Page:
Brown v. Board: Tribute to End of School Segregation | WNPA

Brown v. Board of Education

National Historical Park


Hope and courage fill the story of Brown v. Board of Education, which ended legal segregation in public schools. The plaintiffs in the case never realized they could change history. The teachers, secretaries, welders, ministers, and students simply wanted to be treated equally.

Explore the Park

The Brown v. Board of Education National Historical Park preserves the legacy of the pivotal 1954 Supreme Court case of the same name. The park, located in Kansas, was once Monroe Elementary School, one of four segregated schools serving Topeka’s African American community. Oliver Brown, activist and father to Nicole Brown, was one of 13 parents who filed suit against the Board of Education of Topeka, concerned that their children had to be bused far from their neighborhoods to attend a segregated school. On May 15, 1954, the Warren Court handed down a unanimous decision that “separate educational facilities are inherently unequal.” Monroe Elementary School was closed in 1975 because of decreasing enrollment. The Brown Foundation fought to save Monroe Elementary School from being sold at auction, successfully petitioning local congressional leadership to secure the property as a National Historic Landmark and, in 1993, as a National Historic Site. In 2022, the Brown v. Board National Historic Site was expanded and redesignated as a national historical park, preserving more deeply the history of this most important court decision.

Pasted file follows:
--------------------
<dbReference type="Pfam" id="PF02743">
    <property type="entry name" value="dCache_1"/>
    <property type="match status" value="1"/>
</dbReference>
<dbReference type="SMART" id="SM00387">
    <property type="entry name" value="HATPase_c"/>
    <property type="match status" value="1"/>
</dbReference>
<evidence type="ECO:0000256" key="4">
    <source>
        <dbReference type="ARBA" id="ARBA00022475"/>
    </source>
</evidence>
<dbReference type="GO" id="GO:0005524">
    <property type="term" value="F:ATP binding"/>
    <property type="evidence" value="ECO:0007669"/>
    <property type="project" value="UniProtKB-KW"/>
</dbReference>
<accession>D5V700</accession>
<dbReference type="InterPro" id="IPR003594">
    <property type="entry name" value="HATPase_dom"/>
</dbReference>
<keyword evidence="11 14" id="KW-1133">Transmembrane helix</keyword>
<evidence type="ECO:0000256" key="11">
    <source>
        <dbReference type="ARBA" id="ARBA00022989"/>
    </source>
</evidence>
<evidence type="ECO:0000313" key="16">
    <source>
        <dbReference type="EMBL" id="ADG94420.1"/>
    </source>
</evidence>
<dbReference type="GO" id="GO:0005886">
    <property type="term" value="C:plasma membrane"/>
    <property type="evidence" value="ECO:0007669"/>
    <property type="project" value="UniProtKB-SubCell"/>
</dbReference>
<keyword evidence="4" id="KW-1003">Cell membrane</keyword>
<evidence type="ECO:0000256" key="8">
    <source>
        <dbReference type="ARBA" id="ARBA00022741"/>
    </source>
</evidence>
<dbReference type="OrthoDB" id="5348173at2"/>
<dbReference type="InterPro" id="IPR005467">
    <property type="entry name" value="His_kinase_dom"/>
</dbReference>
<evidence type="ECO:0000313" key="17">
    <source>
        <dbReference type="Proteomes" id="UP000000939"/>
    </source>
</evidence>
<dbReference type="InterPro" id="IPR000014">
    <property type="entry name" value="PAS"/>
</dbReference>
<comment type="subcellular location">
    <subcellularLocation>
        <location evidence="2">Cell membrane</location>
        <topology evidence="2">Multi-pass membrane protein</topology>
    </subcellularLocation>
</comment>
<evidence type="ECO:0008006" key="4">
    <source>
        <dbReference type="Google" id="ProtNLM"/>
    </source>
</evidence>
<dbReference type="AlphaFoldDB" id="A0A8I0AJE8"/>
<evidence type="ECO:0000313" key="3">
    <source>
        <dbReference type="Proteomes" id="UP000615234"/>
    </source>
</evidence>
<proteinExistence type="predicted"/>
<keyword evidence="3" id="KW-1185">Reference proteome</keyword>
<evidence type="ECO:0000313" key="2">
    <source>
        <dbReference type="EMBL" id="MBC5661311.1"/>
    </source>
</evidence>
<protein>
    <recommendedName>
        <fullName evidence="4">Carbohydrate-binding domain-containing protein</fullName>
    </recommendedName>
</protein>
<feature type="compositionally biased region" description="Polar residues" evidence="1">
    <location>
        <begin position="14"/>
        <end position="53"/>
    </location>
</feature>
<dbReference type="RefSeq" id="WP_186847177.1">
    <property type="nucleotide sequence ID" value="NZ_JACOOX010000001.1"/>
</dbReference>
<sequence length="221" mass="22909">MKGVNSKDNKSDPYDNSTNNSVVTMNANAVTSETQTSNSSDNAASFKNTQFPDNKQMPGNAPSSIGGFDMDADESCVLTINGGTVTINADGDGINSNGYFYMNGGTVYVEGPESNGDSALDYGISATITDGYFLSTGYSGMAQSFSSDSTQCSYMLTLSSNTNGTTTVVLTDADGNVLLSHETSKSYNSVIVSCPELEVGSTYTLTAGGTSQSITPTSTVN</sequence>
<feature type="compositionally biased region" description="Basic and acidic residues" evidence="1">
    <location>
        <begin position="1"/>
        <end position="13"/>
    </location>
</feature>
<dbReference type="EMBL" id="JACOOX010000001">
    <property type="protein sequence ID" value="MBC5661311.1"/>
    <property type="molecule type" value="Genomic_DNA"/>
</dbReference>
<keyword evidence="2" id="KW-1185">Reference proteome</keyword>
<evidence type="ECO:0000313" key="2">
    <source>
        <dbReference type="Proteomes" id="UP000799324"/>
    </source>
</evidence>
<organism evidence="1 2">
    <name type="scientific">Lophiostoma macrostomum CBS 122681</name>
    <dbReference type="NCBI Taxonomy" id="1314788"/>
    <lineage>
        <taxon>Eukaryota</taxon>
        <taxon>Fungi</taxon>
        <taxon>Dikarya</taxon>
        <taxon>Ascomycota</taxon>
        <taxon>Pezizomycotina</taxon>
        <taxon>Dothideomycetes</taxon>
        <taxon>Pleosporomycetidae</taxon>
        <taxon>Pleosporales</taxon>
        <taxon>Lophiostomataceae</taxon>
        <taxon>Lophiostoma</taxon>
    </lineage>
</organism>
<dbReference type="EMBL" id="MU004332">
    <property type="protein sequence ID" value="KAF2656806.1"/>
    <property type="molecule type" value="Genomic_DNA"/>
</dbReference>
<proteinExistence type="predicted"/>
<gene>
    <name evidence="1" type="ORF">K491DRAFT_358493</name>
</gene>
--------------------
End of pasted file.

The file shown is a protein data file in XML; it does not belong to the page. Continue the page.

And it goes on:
Since our founding in 1938

WNPA has provided more than

$136 million

in aid to our partner parks to fund educational programs, initiatives, and scientific research

Kids in Parks

National parks are places where kids can dream up great adventures! Taking in amazing scenery. Testing out new skills. Exploring places kids may have only heard about. But most importantly, creating new memories with friends and family.

Our public lands are our public commons. They belong to all of us as part of our natural and cultural heritage. They remind us of a larger world that has existed long before the arrival of humans and will survive long after we are gone. –Terry Tempest Williams, Author & Conservationist

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Bring the Parks Home

When you can’t get to a national park for a visit, experience it from the comfort of your home. WNPA’s online store is packed with ranger-approved park collectibles, books, toys, and clothing. Shop for a special item.